The neuropathologic basis of dementia in aging is a complex tapestry of misfolded proteins, vascular changes, and neurodegeneration that converge on the brains of persons with distinct genetic and ecologic backgrounds. Within this framework, it is perhaps unsurprising that neuropathologic understanding of dementia in aging individuals who played US football continues to evolve in complexity. Repetitive head impacts have been linked to chronic traumatic encephalopathy (CTE),1 a brain pathology later defined by the aggregation and stereotypic pattern of abnormally phosphorylated and misfolded tau protein.2 Other misfolded proteins commonly but not universally exist in brains with the pathologic characteristics of CTE, including ones (such as amyloid, transactive response DNA-binding protein [TDP] 43 kDa, and α-synuclein) that are observed in other age-associated dementias.3 Although vascular changes are among the most common and important pathologic features of the aging brain in Alzheimer dementia, and CTE is defined as a vasculocentric tauopathy,4 there is little known regarding the roles of conventional cerebrovascular disease pathways (eg, vessel disease, white matter changes, small infarcts) in the brains of persons with CTE and how these may or may not contribute to the likelihood of dementia.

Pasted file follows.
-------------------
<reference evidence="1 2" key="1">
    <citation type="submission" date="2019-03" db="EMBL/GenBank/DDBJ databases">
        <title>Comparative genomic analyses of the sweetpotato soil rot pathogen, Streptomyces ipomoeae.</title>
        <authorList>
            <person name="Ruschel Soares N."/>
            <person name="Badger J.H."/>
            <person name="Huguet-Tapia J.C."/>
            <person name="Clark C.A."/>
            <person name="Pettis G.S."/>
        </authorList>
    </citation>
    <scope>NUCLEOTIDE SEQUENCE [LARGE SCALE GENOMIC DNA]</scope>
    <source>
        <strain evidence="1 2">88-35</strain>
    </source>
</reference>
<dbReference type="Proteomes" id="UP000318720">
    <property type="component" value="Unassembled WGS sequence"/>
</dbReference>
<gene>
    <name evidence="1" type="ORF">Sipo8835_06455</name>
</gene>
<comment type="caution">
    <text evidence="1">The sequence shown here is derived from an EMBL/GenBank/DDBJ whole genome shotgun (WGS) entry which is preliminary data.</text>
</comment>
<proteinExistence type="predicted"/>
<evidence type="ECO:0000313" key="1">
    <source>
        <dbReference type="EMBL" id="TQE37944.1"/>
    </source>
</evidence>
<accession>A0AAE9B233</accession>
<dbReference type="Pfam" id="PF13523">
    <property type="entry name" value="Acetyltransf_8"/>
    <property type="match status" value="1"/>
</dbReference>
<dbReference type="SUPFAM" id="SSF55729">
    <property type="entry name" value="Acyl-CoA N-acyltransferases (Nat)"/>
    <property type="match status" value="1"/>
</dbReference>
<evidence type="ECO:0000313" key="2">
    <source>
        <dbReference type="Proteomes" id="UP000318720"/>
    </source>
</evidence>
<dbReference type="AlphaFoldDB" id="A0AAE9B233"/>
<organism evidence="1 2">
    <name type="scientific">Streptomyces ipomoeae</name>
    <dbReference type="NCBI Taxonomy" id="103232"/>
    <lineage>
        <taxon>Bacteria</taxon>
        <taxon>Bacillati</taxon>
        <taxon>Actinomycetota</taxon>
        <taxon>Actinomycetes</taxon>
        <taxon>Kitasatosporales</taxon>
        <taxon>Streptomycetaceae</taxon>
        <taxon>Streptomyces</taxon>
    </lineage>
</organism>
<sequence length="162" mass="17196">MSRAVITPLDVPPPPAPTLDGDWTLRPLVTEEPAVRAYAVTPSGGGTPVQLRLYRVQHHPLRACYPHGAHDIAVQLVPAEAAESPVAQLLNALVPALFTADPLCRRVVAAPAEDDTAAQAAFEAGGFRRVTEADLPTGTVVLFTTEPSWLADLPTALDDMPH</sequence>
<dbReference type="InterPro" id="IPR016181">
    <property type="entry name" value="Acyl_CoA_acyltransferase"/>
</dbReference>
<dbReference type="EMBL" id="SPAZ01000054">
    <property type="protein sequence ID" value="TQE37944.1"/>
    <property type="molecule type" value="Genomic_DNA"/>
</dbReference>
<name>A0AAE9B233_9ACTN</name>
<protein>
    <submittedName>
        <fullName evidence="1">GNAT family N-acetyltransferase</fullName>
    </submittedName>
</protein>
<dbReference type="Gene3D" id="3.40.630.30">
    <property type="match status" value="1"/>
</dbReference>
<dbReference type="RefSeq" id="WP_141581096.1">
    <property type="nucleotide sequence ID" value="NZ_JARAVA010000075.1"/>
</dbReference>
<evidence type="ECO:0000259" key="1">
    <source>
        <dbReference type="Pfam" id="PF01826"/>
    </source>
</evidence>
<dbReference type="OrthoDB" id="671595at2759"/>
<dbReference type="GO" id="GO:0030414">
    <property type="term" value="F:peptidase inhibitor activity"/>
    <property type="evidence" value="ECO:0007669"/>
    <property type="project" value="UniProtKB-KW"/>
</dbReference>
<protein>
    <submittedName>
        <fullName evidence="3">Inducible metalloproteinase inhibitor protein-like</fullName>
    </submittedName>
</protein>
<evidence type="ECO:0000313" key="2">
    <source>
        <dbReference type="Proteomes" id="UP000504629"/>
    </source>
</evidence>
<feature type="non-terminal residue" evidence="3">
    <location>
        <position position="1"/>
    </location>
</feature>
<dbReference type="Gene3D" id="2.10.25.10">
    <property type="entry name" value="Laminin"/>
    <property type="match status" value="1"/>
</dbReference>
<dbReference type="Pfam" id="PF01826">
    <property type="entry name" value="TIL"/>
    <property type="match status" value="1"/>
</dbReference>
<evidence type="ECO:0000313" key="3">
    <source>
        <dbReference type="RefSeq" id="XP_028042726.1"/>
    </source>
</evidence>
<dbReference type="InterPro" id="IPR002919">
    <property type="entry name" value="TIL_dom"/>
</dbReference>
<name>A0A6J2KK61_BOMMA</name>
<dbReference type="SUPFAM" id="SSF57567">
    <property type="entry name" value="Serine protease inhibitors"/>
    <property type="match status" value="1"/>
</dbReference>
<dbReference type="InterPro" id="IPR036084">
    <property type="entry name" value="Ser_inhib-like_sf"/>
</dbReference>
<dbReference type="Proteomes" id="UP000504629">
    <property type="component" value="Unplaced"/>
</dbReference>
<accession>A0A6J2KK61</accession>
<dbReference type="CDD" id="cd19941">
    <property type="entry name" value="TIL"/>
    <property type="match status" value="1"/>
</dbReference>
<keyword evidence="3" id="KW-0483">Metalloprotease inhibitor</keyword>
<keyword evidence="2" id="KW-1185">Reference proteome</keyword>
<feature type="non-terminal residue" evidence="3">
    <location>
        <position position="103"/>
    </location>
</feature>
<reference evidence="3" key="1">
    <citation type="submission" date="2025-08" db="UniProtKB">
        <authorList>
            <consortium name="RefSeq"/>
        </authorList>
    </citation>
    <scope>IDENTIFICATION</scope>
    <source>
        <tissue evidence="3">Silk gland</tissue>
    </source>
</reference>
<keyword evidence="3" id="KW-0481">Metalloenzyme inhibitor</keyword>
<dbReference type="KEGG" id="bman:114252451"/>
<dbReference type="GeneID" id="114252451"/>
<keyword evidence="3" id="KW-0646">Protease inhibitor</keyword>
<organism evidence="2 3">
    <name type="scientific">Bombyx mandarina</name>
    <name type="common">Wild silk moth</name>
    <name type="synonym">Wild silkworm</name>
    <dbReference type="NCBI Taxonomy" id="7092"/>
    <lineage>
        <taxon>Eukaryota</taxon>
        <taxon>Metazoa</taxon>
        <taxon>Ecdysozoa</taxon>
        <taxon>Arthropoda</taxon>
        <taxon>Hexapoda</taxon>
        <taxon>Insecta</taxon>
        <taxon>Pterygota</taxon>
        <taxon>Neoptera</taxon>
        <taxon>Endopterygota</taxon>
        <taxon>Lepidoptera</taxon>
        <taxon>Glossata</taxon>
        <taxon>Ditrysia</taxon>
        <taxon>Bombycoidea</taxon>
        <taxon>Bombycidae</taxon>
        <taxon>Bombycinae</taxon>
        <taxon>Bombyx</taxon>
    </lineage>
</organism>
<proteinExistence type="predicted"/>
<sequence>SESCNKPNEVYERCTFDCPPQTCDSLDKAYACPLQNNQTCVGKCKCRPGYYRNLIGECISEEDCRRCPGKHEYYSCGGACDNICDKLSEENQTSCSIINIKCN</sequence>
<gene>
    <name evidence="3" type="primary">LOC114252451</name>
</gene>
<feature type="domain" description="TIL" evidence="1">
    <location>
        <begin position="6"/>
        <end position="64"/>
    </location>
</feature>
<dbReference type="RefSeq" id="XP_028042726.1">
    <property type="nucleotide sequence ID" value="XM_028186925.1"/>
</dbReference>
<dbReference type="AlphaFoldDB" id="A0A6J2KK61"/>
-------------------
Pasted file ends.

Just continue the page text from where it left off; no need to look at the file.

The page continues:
Schneider JA. Multiple Pathologic Pathways to Dementia in Football Players With Chronic Traumatic Encephalopathy. JAMA Neurol. 2019;76(11):1283–1284. doi:10.1001/jamaneurol.2019.1089
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